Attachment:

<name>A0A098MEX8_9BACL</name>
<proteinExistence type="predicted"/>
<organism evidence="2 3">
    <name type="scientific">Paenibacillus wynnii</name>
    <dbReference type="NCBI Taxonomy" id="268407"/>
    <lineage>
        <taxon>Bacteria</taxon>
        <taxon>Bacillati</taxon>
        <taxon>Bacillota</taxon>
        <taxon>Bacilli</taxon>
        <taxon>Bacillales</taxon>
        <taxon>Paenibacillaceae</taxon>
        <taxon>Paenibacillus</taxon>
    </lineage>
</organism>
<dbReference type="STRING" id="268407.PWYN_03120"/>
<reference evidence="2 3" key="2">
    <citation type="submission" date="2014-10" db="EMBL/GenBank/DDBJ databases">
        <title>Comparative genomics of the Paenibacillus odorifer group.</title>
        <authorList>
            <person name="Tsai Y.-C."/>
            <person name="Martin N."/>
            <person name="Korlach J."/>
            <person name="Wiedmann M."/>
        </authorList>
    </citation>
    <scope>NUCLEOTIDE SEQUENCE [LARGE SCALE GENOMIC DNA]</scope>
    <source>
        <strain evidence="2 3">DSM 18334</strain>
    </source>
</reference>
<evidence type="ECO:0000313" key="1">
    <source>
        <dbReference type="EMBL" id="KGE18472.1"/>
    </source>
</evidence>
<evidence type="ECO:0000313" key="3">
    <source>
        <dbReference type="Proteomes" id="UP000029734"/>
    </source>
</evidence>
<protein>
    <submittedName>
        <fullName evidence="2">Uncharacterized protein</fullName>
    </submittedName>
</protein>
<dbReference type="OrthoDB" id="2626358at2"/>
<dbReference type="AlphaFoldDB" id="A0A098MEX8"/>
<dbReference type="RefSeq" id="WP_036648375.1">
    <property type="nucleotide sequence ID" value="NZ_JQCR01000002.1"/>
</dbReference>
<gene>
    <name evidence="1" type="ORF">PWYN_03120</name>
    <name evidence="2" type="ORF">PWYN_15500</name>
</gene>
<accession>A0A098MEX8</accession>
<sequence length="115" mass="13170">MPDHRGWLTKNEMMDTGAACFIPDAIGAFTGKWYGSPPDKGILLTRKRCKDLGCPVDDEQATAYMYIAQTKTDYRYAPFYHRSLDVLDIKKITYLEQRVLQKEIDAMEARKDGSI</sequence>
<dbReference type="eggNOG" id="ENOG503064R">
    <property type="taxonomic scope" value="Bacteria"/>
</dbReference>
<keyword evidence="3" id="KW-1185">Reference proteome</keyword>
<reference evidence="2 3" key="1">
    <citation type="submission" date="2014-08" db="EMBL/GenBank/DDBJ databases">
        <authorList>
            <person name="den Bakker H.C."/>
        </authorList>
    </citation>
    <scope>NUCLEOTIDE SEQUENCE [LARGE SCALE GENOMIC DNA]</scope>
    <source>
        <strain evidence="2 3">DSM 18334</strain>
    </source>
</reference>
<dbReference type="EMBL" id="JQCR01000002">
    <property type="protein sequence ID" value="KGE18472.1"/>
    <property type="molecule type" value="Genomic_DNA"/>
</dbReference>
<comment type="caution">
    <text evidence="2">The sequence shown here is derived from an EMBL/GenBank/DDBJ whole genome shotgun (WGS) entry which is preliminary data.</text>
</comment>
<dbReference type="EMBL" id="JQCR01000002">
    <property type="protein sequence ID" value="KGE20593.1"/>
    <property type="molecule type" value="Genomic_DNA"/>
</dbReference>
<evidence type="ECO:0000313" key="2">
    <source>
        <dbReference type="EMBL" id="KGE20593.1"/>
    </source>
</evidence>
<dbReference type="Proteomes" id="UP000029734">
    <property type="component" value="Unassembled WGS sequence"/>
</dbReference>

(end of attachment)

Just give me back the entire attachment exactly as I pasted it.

<name>A0A098MEX8_9BACL</name>
<proteinExistence type="predicted"/>
<organism evidence="2 3">
    <name type="scientific">Paenibacillus wynnii</name>
    <dbReference type="NCBI Taxonomy" id="268407"/>
    <lineage>
        <taxon>Bacteria</taxon>
        <taxon>Bacillati</taxon>
        <taxon>Bacillota</taxon>
        <taxon>Bacilli</taxon>
        <taxon>Bacillales</taxon>
        <taxon>Paenibacillaceae</taxon>
        <taxon>Paenibacillus</taxon>
    </lineage>
</organism>
<dbReference type="STRING" id="268407.PWYN_03120"/>
<reference evidence="2 3" key="2">
    <citation type="submission" date="2014-10" db="EMBL/GenBank/DDBJ databases">
        <title>Comparative genomics of the Paenibacillus odorifer group.</title>
        <authorList>
            <person name="Tsai Y.-C."/>
            <person name="Martin N."/>
            <person name="Korlach J."/>
            <person name="Wiedmann M."/>
        </authorList>
    </citation>
    <scope>NUCLEOTIDE SEQUENCE [LARGE SCALE GENOMIC DNA]</scope>
    <source>
        <strain evidence="2 3">DSM 18334</strain>
    </source>
</reference>
<evidence type="ECO:0000313" key="1">
    <source>
        <dbReference type="EMBL" id="KGE18472.1"/>
    </source>
</evidence>
<evidence type="ECO:0000313" key="3">
    <source>
        <dbReference type="Proteomes" id="UP000029734"/>
    </source>
</evidence>
<protein>
    <submittedName>
        <fullName evidence="2">Uncharacterized protein</fullName>
    </submittedName>
</protein>
<dbReference type="OrthoDB" id="2626358at2"/>
<dbReference type="AlphaFoldDB" id="A0A098MEX8"/>
<dbReference type="RefSeq" id="WP_036648375.1">
    <property type="nucleotide sequence ID" value="NZ_JQCR01000002.1"/>
</dbReference>
<gene>
    <name evidence="1" type="ORF">PWYN_03120</name>
    <name evidence="2" type="ORF">PWYN_15500</name>
</gene>
<accession>A0A098MEX8</accession>
<sequence length="115" mass="13170">MPDHRGWLTKNEMMDTGAACFIPDAIGAFTGKWYGSPPDKGILLTRKRCKDLGCPVDDEQATAYMYIAQTKTDYRYAPFYHRSLDVLDIKKITYLEQRVLQKEIDAMEARKDGSI</sequence>
<dbReference type="eggNOG" id="ENOG503064R">
    <property type="taxonomic scope" value="Bacteria"/>
</dbReference>
<keyword evidence="3" id="KW-1185">Reference proteome</keyword>
<reference evidence="2 3" key="1">
    <citation type="submission" date="2014-08" db="EMBL/GenBank/DDBJ databases">
        <authorList>
            <person name="den Bakker H.C."/>
        </authorList>
    </citation>
    <scope>NUCLEOTIDE SEQUENCE [LARGE SCALE GENOMIC DNA]</scope>
    <source>
        <strain evidence="2 3">DSM 18334</strain>
    </source>
</reference>
<dbReference type="EMBL" id="JQCR01000002">
    <property type="protein sequence ID" value="KGE18472.1"/>
    <property type="molecule type" value="Genomic_DNA"/>
</dbReference>
<comment type="caution">
    <text evidence="2">The sequence shown here is derived from an EMBL/GenBank/DDBJ whole genome shotgun (WGS) entry which is preliminary data.</text>
</comment>
<dbReference type="EMBL" id="JQCR01000002">
    <property type="protein sequence ID" value="KGE20593.1"/>
    <property type="molecule type" value="Genomic_DNA"/>
</dbReference>
<evidence type="ECO:0000313" key="2">
    <source>
        <dbReference type="EMBL" id="KGE20593.1"/>
    </source>
</evidence>
<dbReference type="Proteomes" id="UP000029734">
    <property type="component" value="Unassembled WGS sequence"/>
</dbReference>